The UK Government plans to hold 'capacity auctions' in December 2014 to ensure that there is sufficient electricity generating capacity in place to ensure that the UK electricity system can buttress its currently marginal surplus available generating capacity margins by 2018. The British electricity industry will, in the event of a 'YES' vote in the Scottish Referendum taking place in September, expect a pretty rapid reassurance from the UK Government that the incentives will continue to be paid in respect of existing renewable energy schemes. They will want, what is known in the trade as, 'grandfathering' of Renewable Obligation Certificates (ROCs) for existing Scottish investments, at least, and probably, all schemes installed prior to independence.
Failure to provide such assurances would, in pretty short time, plunge the British electricity system into crisis, if not disaster. If the UK Government did cut off the incentives through the Renewables Obligation (RO) paid to owners of existing Scottish renewable projects (mainly windfarms) the people who would suffer directly would the owners of those installations. These are particularly Scottish Power (owned by Iberdrola, a Spanish based multinational) and SSE, but also others whose business is mainly south of the border. Both Scottish Power and SSE, of course, have extensive holdings and planned power station investments in England and Wales.
These companies, who would thus face major financial issues, would no doubt be consulting their lawyers about suing the British Government about retrospective action to deprive them of their assets. They (and, no doubt, other major potential power plant developers) would also be distinctly under-impressed about investing in the new power stations that the British Government expects the electricity industry to deliver very quickly. The Scottish Government could well retaliate by insisting that Scottish power stations would have to pledge their capacity for Scotland rather than enter any binding capacity agreements with the South.
The result could be that the UK Government would have to postpone the capacity auctions. Alternatively the prices the (r)UK system would have to pay bids for the extra capacities would increase dramatically as the amount of generation offered would be significantly reduced, both by the cancellation of plans to build new power stations and reductions in offers from existing power plant. Some companies would fear they could no longer afford the investments and the Scottish power plant would be withdrawn from the British electricity mix. Scotland actually has a much more healthy generation capacity margin compared to England, something that is grudgingly recognised by even the UK Government in their anti-independence reports.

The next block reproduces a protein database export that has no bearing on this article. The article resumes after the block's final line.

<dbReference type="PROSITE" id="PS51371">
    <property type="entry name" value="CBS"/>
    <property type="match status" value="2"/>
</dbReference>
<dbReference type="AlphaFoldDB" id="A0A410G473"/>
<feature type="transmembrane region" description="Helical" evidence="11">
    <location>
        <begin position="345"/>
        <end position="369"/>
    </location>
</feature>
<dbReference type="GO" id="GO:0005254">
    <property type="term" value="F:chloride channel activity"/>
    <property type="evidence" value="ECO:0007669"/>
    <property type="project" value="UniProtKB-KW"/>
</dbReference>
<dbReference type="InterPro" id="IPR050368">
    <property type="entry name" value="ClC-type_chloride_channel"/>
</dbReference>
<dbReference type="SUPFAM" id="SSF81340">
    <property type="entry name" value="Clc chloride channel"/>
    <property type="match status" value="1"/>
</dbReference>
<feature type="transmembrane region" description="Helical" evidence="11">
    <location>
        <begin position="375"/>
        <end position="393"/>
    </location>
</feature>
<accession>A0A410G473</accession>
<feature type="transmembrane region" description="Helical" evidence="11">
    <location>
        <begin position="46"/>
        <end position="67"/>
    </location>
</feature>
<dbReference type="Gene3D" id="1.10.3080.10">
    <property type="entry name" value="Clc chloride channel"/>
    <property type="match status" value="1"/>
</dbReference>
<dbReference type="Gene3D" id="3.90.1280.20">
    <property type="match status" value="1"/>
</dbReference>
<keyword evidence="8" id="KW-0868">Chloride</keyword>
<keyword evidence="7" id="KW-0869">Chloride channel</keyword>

Postponing the capacity auctions would only make the situation worse, as the National Grid would become increasingly unable to balance generation and supply, leading to them having to pay out larger and larger sums to industry and business to stop consuming electricity during peak periods. That would also increase electricity prices and make real blackouts more likely.
Probably the Scottish Government would not actually have to formally warn the electricity industry against engaging in the UK Government's capacity auctions. This is because the British Electricity Trading and Transmission Arrangement (BETTA) would have to be cancelled by the UK Government to stop Scottish consumers simply switching their suppliers away from Scottish Power and SSE to other suppliers operating mainly in England and so having the same market choices, and the same prices, as English electricity consumers. The British electricity system would thus be split into two as part of the UK Government's efforts to cut off its Scottish (power station) nose to spite its face.
I am sure the public would become rather angry with the politicians as this situation became more apparent. Pressure on the UK and Scottish Governments to reach an accommodation would intensify. Since the Scottish electorate would not countenance an outcome that involved significant increases in their power bills, the plausible outcome would be an agreement that ensured 'grandfathering' of ROCs by the UK Government, one assumes, at least for schemes already installed and most likely installed up until independence itself. The issue of meeting the EU Renewables target would be a card that would be played by the Scottish Government, regardless of how quickly it would join the EU. On top of this the British electricity industry would be bearing down with their lawyers and public opinion on the Westminster Government to act to ensure as near as possible to a 'business as expected' situation - this includes the UK Government not changing laws with retrospective consequences for existing renewable energy investments.
For these reasons, the UK Government's efforts to sow uncertainty over electricity prices seem implausible. Uncertainty would multiply on both sides of the border. If the UK Government did decide to carry out its implied threat the consequences would be both expensive and potentially disastrous for electricity consumers in England and Wales.
You can see myself and others discussing these and related issues at a recent meeting of the Economy Energy and Tourism Select Committee of the Scottish Parliament at http://m.youtube.com/watch?v=